It’s always interesting to find traces of a wild animal’s presence — tracks, nests, scat or even fur, feathers or snakeskin — but the beavers may be nature’s most ostentatious builders. I hope they manage it without looking enviously over at the neighbors’ lodge, thinking it’s time to put on an addition.

I’ll keep looking. How’s your luck with beaver spotting? Tips? Leave a comment.

© Brad Nixon 2017

Posted by: Brad Nixon | May 1, 2017

The California Super-Bloom in My Neighborhood

I’ve traveled several hundred miles this Spring to see my previously drought-stricken state draped in green, full of colorful blooms, courtesy of a record-setting rainy season.

Santiago Oaks Brad Nixon 6571 (640x480)

I saw spectacular scenery in recent weeks in Santiago Oaks Canyon, above, as well as Joshua Tree National Park and, below, the normally arid and harsh Anza-Borrego Desert:

Anza Borrego Brad Nixon 6610 (640x478)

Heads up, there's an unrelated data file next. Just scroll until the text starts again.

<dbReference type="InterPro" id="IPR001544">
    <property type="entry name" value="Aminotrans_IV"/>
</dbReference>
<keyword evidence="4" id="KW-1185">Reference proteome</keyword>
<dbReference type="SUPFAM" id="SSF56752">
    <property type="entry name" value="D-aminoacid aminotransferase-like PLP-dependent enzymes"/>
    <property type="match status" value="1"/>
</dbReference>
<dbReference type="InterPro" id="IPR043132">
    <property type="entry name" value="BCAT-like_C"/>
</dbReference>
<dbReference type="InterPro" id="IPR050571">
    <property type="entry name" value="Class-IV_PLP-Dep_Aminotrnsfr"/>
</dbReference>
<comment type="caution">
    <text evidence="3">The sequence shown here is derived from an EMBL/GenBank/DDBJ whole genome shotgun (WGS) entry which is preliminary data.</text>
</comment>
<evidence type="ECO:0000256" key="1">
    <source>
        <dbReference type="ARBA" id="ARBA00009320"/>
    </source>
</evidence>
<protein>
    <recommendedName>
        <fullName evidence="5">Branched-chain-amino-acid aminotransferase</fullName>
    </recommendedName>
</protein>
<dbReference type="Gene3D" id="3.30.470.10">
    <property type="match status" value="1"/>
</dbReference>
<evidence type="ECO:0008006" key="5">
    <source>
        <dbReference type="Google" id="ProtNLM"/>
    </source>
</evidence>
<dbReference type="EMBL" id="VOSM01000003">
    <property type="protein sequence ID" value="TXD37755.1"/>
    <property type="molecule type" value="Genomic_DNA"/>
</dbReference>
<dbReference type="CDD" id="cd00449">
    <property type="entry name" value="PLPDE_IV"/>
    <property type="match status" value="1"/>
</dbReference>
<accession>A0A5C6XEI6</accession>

One of the central tenets of Under Western Skies is that one needn’t travel far or confine the search for interest and adventure to exotic locales. Over the years, I’ve written more than a few blog posts about “travel” to places a few blocks or no more than a few miles from home.

I’m fortunate to have some eye-catching scenery just a few miles from my front door:

Point Vicente Brad Nixon 2179 20100102 (640x472)

That’s the Point Vicente lighthouse on the Palos Verdes bluffs, about 25 miles south of downtown Los Angeles, photographed in January 2010. Palos Verdes boasts large tracts of nature preserves along the coast, not exactly wild land, but some of the most extensive open areas in greater Los Angeles outside the national forests in the nearby mountains.

The Counselor and I hike the bluffs often, and headed there this weekend to see what effect California’s “Super-Bloom” had on the local landscape. While the coast gets its share of fog and moisture from the Pacific, for the past few years the area has mostly been covered by dry, brown, brushy chaparral, as in this November 2011 photo of The Counselor on a favorite trail.

Palos Verdes Trail Brad Nixon 8026 201111 (640x475)

It’s a lovely scene, but you can see the dry state of the vegetation. That’s been a normal condition for a number of years.